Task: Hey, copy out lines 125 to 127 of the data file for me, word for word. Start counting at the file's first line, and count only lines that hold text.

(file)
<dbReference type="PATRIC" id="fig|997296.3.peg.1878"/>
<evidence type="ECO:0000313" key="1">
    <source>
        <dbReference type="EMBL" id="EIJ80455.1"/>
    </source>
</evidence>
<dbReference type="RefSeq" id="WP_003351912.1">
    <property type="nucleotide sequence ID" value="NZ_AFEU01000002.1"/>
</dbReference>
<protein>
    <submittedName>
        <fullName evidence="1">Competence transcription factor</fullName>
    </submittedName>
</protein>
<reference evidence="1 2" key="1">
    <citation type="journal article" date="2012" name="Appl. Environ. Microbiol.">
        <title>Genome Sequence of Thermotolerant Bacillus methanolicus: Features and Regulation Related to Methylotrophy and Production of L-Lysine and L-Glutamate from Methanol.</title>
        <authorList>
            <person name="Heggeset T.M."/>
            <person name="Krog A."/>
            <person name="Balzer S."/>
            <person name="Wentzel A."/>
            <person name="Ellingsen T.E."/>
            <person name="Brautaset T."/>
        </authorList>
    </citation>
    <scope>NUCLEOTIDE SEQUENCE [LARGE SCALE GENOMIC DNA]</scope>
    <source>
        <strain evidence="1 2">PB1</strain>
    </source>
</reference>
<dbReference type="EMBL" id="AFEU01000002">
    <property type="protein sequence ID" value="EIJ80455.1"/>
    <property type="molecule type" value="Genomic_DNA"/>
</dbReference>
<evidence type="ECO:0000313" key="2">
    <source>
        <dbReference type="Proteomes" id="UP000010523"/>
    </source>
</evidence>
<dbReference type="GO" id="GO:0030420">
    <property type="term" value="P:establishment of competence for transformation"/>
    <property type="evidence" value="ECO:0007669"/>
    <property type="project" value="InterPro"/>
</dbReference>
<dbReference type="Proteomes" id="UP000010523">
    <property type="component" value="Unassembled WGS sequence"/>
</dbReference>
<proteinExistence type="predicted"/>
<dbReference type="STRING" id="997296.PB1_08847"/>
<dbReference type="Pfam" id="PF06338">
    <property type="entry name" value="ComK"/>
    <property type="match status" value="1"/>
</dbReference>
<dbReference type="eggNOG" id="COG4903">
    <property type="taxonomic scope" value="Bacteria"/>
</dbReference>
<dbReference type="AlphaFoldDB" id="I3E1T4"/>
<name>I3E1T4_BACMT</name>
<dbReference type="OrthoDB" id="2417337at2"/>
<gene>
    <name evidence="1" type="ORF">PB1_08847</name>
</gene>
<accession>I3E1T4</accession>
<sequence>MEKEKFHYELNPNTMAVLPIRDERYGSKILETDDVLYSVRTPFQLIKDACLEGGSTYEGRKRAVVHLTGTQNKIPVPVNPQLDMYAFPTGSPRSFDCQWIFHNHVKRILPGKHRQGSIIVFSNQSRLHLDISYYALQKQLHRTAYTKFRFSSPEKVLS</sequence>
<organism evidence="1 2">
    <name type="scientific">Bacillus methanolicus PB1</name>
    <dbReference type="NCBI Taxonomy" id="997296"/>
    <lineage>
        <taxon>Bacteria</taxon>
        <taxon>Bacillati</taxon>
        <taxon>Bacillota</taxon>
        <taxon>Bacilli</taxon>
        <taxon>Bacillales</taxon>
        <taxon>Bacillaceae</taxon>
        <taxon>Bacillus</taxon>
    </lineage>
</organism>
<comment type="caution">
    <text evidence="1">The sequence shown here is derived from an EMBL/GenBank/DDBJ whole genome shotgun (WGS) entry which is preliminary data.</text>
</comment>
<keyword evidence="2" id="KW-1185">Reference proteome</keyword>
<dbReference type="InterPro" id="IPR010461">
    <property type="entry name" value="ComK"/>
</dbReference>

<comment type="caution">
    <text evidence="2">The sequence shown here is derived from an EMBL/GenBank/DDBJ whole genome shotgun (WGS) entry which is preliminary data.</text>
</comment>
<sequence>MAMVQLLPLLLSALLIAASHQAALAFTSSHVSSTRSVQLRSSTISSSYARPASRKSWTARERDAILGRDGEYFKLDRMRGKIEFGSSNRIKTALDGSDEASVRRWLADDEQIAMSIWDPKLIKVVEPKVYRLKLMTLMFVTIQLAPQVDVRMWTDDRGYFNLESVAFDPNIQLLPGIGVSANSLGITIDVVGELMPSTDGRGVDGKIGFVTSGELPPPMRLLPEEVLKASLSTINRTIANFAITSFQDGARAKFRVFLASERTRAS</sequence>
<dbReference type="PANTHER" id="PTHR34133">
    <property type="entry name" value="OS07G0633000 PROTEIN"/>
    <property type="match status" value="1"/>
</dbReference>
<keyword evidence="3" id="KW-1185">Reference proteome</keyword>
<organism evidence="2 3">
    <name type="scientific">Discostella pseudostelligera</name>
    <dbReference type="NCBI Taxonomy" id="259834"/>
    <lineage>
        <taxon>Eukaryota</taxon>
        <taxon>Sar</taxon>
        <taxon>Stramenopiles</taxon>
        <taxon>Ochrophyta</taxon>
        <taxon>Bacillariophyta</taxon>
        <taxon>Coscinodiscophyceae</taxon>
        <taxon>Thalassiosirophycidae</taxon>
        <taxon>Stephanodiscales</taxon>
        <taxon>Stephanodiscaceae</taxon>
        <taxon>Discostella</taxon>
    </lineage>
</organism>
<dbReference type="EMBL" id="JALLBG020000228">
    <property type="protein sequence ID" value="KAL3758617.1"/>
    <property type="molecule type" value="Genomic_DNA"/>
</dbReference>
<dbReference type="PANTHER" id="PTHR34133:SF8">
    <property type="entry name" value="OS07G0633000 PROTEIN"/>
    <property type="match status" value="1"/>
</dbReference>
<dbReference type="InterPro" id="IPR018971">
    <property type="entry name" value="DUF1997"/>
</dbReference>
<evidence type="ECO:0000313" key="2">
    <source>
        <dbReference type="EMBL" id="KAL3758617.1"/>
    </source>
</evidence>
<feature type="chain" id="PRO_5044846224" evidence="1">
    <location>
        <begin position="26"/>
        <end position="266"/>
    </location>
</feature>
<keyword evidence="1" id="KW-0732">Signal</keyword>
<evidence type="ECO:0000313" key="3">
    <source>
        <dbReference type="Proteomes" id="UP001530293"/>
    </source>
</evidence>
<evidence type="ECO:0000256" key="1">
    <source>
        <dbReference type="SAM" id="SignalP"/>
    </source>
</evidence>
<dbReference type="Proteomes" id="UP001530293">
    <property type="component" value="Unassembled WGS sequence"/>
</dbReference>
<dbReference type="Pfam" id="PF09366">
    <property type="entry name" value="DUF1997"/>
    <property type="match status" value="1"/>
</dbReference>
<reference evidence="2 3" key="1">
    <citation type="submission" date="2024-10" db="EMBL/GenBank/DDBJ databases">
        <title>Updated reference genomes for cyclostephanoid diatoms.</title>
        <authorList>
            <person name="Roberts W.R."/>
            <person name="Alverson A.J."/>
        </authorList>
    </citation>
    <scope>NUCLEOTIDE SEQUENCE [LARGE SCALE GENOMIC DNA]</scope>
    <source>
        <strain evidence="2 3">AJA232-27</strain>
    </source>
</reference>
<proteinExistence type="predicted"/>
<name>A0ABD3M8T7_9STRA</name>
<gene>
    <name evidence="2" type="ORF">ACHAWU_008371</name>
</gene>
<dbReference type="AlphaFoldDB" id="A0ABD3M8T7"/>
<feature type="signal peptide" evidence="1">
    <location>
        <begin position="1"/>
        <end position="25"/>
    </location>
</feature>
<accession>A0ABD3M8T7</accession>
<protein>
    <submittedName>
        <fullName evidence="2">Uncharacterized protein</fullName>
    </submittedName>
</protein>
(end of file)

    </source>
</evidence>
<feature type="chain" id="PRO_5044846224" evidence="1">